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Under the new program, Japan will kill 333 minke whales each summer. This is down from 850 minke whales, 50 fin whales, and 50 humpback whales under the previous whaling program, JARPA II. Anti-whaling nations and non-government organizations have condemned the decision.
In 2014, the International Court of Justice ruled that JARPA II was not “for the purposes of scientific research” after Australia and New Zealand challenged Japan’s whaling program.
The decision was widely-lauded as the end of whaling in the Antarctic. However, since the decision Japan has revised its program and decided to continue whaling in the Southern Ocean.
Japan’s new whaling program
Whaling is regulated under the International Convention for the Regulation of Whaling. Article VIII of the Whaling Convention allows for a country to issue permits to itself to undertake lethal scientific research.
The 2014 court judgment didn’t ban scientific whaling. It simply stated that the scientific whaling program, JARPA II, was not for the purposes of scientific research. This left open the option of a new scientific whaling program.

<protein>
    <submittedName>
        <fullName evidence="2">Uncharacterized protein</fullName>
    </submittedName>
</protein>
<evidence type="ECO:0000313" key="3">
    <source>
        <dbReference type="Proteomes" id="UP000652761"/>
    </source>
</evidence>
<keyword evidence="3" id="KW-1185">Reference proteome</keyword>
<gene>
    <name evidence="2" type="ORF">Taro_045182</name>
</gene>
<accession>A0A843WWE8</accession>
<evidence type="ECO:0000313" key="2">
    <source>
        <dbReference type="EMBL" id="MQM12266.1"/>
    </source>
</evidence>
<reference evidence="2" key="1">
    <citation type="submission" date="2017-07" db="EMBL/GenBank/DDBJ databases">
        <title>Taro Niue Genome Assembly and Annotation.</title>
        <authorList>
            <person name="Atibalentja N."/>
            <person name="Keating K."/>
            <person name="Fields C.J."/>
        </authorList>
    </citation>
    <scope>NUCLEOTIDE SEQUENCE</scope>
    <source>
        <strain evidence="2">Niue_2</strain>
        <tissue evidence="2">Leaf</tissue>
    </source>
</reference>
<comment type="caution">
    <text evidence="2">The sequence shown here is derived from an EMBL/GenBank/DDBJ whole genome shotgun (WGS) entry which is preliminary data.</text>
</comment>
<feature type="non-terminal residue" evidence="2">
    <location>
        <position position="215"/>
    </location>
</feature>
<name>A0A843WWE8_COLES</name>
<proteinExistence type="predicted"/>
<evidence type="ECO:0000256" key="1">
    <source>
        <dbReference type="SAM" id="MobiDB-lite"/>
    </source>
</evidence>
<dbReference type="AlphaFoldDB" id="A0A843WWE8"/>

Following the decision, Japan announced a new scientific whaling proposal: “Proposed Research Plan for New Scientific Whale Research Program in the Antarctic Ocean” or NEWREP-A.
In February, an expert panel of the International Whaling Commission under the convention advised Japan that there was not enough detail in the proposal to justify the program. Japan has now responded that “it does not require any substantial changes to the contents of NEWREP-A”. It is on this platform that their whaling program will proceed.
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